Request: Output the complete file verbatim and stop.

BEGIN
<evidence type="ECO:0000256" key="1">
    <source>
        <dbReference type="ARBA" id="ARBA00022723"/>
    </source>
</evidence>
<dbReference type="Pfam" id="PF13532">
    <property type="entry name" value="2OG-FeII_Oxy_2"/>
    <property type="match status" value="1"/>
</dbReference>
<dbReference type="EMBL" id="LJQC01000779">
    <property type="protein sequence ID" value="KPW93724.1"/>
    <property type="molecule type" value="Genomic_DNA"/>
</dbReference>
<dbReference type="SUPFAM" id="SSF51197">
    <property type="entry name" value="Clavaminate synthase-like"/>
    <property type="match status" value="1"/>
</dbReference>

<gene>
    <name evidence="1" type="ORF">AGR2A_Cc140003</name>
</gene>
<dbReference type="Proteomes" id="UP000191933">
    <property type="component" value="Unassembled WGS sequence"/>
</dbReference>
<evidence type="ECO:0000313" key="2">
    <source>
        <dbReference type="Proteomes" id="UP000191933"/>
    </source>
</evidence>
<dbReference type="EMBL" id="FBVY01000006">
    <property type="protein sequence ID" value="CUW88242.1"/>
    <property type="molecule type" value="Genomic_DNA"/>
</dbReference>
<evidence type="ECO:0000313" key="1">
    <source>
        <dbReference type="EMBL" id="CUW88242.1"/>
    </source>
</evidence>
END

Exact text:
<evidence type="ECO:0000256" key="1">
    <source>
        <dbReference type="ARBA" id="ARBA00022723"/>
    </source>
</evidence>
<dbReference type="Pfam" id="PF13532">
    <property type="entry name" value="2OG-FeII_Oxy_2"/>
    <property type="match status" value="1"/>
</dbReference>
<dbReference type="EMBL" id="LJQC01000779">
    <property type="protein sequence ID" value="KPW93724.1"/>
    <property type="molecule type" value="Genomic_DNA"/>
</dbReference>
<dbReference type="SUPFAM" id="SSF51197">
    <property type="entry name" value="Clavaminate synthase-like"/>
    <property type="match status" value="1"/>
</dbReference>

<gene>
    <name evidence="1" type="ORF">AGR2A_Cc140003</name>
</gene>
<dbReference type="Proteomes" id="UP000191933">
    <property type="component" value="Unassembled WGS sequence"/>
</dbReference>
<evidence type="ECO:0000313" key="2">
    <source>
        <dbReference type="Proteomes" id="UP000191933"/>
    </source>
</evidence>
<dbReference type="EMBL" id="FBVY01000006">
    <property type="protein sequence ID" value="CUW88242.1"/>
    <property type="molecule type" value="Genomic_DNA"/>
</dbReference>
<evidence type="ECO:0000313" key="1">
    <source>
        <dbReference type="EMBL" id="CUW88242.1"/>
    </source>
</evidence>